Measuring local discretionary authority Page: BC
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What is ACIR ?
The Advisory Commission on Intergovernmental
Relations (ACIR) was created by the Congress in
1959 to monitor the operation of the American
federal system and to recommend improvements.
ACIR is a permanent national bipartisan body
representing the executive and legislative
branches of Federal, state and local government
and the public.
The Commission is composed of 26 membersnine
representing the Federal government, 14
representing state and local government, and
three representing the public. The President appoints
20-three private citizens and three Federal
executive officials directly and four governors,
three state legislators, four mayors, and
three elected county officials from slates nominated
by the National Governors' Association,
the National Conference of State Legislatures,
the National League of Cities, U.S. Conference
of Mayors, and the National Association of
Counties. The three Senators are chosen by
the President of the Senate and the three Congressmen
by the Speaker of the House.
Each Commission member serves a two year term
and may be reappointed.
As a continuing body, the Commission approaches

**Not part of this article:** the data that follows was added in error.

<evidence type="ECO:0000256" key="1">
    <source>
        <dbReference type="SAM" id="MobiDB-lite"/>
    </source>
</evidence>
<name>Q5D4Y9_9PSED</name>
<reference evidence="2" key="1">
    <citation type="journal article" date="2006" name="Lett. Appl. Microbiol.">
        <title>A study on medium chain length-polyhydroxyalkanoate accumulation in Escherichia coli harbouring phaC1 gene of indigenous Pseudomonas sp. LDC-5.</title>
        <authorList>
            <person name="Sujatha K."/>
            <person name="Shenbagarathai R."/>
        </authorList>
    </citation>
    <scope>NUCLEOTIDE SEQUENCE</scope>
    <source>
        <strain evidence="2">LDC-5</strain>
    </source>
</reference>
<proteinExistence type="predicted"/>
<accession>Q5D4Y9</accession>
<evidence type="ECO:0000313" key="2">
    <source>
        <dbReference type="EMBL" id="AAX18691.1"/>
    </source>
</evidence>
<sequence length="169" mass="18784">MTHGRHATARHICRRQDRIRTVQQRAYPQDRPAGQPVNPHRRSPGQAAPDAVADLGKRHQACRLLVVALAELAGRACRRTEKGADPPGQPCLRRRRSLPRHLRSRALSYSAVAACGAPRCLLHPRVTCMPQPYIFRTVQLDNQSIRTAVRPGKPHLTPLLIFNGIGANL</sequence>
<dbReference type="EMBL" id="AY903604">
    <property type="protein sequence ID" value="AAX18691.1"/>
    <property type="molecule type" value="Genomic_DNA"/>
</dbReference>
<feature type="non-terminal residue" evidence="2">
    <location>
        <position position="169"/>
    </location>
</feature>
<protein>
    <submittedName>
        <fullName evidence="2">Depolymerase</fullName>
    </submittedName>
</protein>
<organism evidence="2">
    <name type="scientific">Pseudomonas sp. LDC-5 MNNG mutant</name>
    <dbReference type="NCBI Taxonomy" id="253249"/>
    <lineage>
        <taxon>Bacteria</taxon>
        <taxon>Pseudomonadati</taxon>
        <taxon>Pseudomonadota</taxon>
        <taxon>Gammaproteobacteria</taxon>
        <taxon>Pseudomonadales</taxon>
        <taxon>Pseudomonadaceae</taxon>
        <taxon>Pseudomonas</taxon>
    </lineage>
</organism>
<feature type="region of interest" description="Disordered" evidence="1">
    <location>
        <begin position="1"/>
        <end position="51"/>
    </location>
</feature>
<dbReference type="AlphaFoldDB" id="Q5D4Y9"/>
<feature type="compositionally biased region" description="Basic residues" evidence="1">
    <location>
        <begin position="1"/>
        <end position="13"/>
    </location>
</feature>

its work by addressing itself to specific
issues and problems, the resolution of which
would produce improved cooperation among the
levels of government and more effective functioning
of the federal system. In addition to dealing
with the all important functional and structural
relationships among the various governments,
the Commission has also extensively studied critical
stresses currently being placed on traditional
governmental taxing practices. One of the long
range efforts of the Commission has been to seek
ways to improve Federal, state, and local governmental
taxing practices and policies to achieve
equitable allocation of resources, increased
efficiency in collection and administration, and
reduced compliance burdens upon the taxpayers.
Studies undertaken by the Commission have-dealt
with subjects as diverse as transportation and as
specific as state taxation of out-of-state depositories;
as wide ranging as substate regionalism
to the more specialized issue of local revenue
diversification. In selecting items for the work
program, the Commission considers the relative
importance and urgency of the problem, its manageability
from the point of view of finances and
staff available to ACIR and the extent to which
the Commission can make a fruitful contribution
toward the solution of the problem.
After selecting specific intergovernmental issues
for investigation, ACIR follows a multistep procedure
that assures review and comment by representatives
of all points of view, all affected
levels of government, technical experts, and
interested groups. The Commission then debates
each issue and formulates its policy position.
Commission findings and recommendations are
published and draft bills and executive orders
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United States. Advisory Commission on Intergovernmental Relations. Measuring local discretionary authority, book, November 1981; Washington, D.C.. (digital.library.unt.edu/ark:/67531/metadc1259/m1/92/: accessed January 20, 2019), University of North Texas Libraries, Digital Library, digital.library.unt.edu; crediting UNT Libraries Government Documents Department.